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Thousands at burials of returned Israeli soldiers
Israeli soldiers carry the coffin, wrapped in an Israeli flag, of Ehud Goldwasser during his funeral in a military cemetery in Nahariya, northern Israel,Thursday, July 17, 2008. Thousands of mourners gathered on Thursday in the northern Israeli town of Nahariya to bury Goldwasser, the first of two soldiers returned in a prisoner exchange with Lebanon's Hezbollah guerrillas. - photo by Associated Press
    NAHARIYA, Israel — Thousands of mourners turned out Thursday for the burials of two Israeli soldiers returned in a prisoner exchange with Lebanese guerrillas, laying to rest the young men whose unknown fate had riveted the Jewish state for two years.
    Across the border in Lebanon, the five militants freed as part of the prisoner swap prayed at the grave of Imad Mughniyeh, a slain Hezbollah military commander. They vowed to keep fighting Israel.
    Eldad Regev and Ehud Goldwasser’s remains were returned by Hezbollah Wednesday in exchange for five Lebanese prisoners and the remains of some 200 Arab fighters. The pair’s 2006 capture in a cross-border raid by Hezbollah sparked a monthlong war. It’s not clear whether they died in captivity or during the raid in which they were seized.
    Soldiers carried the casket of Eldad Regev, draped with the blue and white Israeli flag, to the military cemetery in the northern city of Haifa. A military rabbi chanted as Regev’s father leaned on another family member, who comforted him. Thousands of other mourners trailed behind. Regev was 26 when he was taken.
    Earlier in the day, mourners buried Goldwasser, who was 31 at the time of his capture.
    His wooden coffin was lowered into the ground in the northern town of Nahariya by soldiers wearing the purple caps of an elite brigade. His widow, Karnit Goldwasser, held on to her late husband’s father as each wiped away tears.
    In keeping with Jewish tradition, Goldwasser’s father Shlomo wore a shirt ripped at the front to signify mourning. Later, an Israeli military rabbi recited the Kaddish, the Jewish prayer of mourning.
    Israel’s Defense Minister Ehud Barak, his voice breaking, reassured soldiers at Goldwasser’s funeral that they won’t be left behind in battle.
    ‘‘If God forbid any of you fall captive and even if the worst happens to any of you in the fight against terror groups or the envoys of the enemy, the state of Israel ... will make every possible and legitimate effort ... to bring you home,’’ he said.
    Karnit Goldwasser told mourners that the funeral took place a day before Goldwasser’s birthday.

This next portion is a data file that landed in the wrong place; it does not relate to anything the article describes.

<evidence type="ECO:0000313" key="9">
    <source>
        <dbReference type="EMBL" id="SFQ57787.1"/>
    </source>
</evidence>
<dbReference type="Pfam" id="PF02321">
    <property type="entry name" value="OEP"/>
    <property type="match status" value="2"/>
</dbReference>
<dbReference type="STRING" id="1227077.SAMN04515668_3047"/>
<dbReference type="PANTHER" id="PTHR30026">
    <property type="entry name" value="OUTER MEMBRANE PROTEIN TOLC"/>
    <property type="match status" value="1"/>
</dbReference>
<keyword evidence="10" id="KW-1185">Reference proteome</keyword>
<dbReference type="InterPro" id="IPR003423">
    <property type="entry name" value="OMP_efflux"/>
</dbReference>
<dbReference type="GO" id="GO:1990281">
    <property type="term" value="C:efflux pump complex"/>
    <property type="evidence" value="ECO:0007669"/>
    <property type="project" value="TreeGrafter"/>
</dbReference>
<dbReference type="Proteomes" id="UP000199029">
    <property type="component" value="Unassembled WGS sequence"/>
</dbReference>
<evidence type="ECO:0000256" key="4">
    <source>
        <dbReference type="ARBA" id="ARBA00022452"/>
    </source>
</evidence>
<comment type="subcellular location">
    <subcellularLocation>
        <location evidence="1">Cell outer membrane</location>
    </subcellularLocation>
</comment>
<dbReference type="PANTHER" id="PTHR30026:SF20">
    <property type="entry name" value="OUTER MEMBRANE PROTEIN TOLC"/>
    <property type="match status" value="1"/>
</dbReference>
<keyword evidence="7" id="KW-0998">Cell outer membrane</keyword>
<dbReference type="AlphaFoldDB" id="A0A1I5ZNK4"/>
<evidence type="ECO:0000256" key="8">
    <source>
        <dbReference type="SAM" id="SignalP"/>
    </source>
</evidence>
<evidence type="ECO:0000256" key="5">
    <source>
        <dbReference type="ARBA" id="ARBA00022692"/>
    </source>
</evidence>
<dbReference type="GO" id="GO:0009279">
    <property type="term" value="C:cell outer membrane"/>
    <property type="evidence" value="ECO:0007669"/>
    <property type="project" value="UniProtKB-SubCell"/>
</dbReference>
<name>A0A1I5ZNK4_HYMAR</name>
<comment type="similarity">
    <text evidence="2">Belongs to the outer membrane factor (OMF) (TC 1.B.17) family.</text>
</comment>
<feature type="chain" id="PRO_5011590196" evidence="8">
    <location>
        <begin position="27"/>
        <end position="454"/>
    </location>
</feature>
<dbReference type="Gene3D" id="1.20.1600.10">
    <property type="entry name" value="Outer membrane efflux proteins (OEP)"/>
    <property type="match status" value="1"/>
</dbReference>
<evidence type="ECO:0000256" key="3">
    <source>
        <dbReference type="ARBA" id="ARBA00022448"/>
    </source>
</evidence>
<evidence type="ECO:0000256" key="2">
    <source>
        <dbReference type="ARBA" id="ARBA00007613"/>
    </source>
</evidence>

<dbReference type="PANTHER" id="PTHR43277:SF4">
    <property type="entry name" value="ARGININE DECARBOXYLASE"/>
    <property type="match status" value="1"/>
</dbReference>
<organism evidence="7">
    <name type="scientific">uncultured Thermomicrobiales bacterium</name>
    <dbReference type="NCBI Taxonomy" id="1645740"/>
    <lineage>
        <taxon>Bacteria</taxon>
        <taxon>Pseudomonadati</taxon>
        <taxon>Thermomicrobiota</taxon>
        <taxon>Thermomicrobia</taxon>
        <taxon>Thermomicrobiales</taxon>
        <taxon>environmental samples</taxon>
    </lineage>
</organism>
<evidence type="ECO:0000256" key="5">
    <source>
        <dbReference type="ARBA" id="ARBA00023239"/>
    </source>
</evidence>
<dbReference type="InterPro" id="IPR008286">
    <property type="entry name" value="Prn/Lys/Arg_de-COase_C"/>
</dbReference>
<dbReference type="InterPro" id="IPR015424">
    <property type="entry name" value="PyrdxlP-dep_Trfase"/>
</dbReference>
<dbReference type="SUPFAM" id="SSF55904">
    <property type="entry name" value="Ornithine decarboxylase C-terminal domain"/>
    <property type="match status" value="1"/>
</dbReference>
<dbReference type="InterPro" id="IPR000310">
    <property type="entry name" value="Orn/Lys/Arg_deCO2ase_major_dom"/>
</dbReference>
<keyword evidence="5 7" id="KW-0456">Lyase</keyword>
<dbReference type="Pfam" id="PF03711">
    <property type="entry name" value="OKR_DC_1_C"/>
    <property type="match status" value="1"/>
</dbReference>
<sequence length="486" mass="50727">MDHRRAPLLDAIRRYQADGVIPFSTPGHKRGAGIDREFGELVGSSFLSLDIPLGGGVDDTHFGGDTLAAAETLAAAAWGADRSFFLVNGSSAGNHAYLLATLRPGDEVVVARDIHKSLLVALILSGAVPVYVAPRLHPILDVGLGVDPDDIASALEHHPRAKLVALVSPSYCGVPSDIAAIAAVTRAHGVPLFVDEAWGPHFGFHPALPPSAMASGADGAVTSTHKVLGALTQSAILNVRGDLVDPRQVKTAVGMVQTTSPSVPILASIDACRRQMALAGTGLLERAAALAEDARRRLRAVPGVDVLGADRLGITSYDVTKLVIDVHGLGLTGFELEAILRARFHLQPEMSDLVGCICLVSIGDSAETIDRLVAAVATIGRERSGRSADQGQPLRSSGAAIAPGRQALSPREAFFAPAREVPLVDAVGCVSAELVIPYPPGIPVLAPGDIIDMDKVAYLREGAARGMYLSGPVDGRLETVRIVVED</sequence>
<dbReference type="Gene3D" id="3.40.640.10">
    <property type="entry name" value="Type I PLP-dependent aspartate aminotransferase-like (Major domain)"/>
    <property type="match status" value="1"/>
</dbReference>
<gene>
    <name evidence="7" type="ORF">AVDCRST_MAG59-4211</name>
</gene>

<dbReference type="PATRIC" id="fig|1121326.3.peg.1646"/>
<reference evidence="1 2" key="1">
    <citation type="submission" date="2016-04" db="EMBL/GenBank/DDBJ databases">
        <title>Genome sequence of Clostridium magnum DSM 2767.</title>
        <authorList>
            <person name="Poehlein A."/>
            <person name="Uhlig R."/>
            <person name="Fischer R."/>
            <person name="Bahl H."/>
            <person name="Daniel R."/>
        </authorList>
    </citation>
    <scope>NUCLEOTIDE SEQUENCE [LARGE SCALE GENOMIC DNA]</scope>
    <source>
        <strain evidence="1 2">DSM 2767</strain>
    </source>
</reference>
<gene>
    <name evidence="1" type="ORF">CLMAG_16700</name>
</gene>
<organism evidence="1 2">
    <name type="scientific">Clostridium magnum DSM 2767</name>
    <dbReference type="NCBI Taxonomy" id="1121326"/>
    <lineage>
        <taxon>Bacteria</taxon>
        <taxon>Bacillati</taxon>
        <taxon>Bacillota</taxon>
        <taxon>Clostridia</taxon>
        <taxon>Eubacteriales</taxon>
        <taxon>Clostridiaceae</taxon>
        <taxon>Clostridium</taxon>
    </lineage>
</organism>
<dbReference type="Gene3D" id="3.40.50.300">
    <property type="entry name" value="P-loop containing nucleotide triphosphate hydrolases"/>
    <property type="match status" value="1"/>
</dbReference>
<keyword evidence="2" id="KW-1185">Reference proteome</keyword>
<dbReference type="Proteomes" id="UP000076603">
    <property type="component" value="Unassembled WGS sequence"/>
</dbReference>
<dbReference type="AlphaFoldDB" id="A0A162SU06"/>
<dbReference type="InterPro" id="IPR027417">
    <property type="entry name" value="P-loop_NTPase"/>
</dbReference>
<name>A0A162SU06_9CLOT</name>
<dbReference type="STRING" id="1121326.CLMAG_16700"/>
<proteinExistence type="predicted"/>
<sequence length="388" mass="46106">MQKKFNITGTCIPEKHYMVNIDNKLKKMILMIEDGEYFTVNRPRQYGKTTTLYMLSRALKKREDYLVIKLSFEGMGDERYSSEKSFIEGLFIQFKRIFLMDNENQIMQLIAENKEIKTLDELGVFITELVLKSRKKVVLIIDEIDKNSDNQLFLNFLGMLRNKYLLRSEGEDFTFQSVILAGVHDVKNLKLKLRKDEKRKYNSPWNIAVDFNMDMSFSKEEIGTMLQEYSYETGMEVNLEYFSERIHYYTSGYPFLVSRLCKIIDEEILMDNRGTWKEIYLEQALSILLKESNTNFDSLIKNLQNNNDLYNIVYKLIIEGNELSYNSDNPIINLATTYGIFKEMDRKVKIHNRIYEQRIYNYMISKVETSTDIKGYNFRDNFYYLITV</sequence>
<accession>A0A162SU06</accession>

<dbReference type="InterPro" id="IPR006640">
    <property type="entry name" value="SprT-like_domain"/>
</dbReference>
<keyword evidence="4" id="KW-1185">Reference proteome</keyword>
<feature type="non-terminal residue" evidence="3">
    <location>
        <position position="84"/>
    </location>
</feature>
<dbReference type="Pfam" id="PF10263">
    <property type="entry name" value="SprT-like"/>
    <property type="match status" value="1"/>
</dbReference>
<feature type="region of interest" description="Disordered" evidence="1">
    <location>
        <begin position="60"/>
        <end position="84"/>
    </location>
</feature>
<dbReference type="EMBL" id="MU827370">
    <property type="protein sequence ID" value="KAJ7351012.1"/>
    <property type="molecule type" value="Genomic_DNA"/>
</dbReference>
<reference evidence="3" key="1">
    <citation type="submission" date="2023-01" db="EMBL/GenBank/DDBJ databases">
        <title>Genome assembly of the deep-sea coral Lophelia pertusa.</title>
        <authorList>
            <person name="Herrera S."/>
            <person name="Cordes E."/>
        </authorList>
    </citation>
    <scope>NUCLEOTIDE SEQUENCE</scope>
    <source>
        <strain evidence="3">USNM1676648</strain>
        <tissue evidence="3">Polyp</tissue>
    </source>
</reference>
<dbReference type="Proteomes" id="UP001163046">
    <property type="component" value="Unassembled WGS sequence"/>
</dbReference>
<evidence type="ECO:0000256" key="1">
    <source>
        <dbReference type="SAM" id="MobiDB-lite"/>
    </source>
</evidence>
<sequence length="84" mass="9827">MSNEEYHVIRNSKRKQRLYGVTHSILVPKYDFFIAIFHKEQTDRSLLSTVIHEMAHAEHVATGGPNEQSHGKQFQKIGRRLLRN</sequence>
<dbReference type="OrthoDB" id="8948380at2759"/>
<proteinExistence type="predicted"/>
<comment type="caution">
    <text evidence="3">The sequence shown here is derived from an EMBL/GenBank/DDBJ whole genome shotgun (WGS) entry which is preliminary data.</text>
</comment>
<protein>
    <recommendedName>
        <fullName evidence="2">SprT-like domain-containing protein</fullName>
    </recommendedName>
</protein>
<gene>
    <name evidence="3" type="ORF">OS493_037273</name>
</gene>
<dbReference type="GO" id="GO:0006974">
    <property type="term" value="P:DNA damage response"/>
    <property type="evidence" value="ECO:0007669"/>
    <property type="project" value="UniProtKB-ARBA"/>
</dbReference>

‘‘One day before your birthday I ask, Toush, maybe time will allow the bleeding wounds to heal?’’ she said, referring to her late husband by his nickname. ‘‘Although I am without you, I will always be with you.’’
    During the past two years, she led a campaign to secure the release of the her husband and Regev, frequently traveling abroad and meeting with world leaders.
    The campaign made the young woman one of Israel’s most recognized faces and helped strengthen calls in Israel to conduct an exchange for the men’s release.
    Freeing Goldwasser and Regev became a national crusade in Israel, replete with bumper stickers, billboards and frequent radio and TV spots.
    Though officials had recently said the two soldiers were believed dead, there was no proof until their bodies were returned by Hezbollah Wednesday in black coffins.
    The swap closed a painful chapter from the war against Hezbollah and a somber air hung over Israel. Radios played sad music and newspapers published a picture of Karnit Goldwasser hugging Israeli Prime Minister Ehud Olmert as they touched the coffin.
    Olmert, whose handling of the war with Hezbollah was widely criticized, did not attend either funeral, although he was present at a ceremony marking the young’s men return a day earlier.
    Olmert is the subject of a widening corruption probe that poses a grave threat to his political survival. His defense team on Thursday was cross examining a key witness in the case, an American businessman who has testified that he illicitly gave Olmert hundreds of thousands of dollars in cash-stuffed envelopes.
    In Lebanon, the freed prisoners received a heroes’ welcome as they visited the grave of the slain Hezbollah military commander Mughniyeh. Supporters showered them with rice as they placed a wreaths at the grave.
    ‘‘We swear by God ... to continue on your same path and not to retreat until we achieve the same stature that God bestowed on you,’’ said Samir Kantar, who had been the longest-held Lebanese prisoner in Israel until his release Wednesday.
    He had been convicted of a notorious 1979 attack where he allegedly killed a father in front of his 4-year-old daughter, and then killed the girl by crushing her skull with a rifle butt. The girl’s 2-year-old sister was accidentally smothered by her mother, who held her hand over the toddler’s mouth to stifle her cries while the two hid in a crawl space. An Israeli policeman was also killed.
    Four tractor-trailers carrying the remains of nearly 200 Lebanese and Palestinian fighters headed to Beirut. Villagers showered the coffins with rice and rose petals.
    The lopsided prisoner swap — trading Kantar and the others for bodies — raised questions in Israel about its policy of bringing back its soldiers, dead or alive, at any price. Critics argued that Israel’s uneven exchanges with militant groups only encourage more kidnappings.
    The issue is particularly relevant because militants from the Palestinian militant group Hamas, which rules the Gaza Strip, have held an Israeli soldier Sgt. Gilad Schalit for the past two years. Schalit is believed to be alive and Hamas is demanding the release of Palestinians in Israeli jails.

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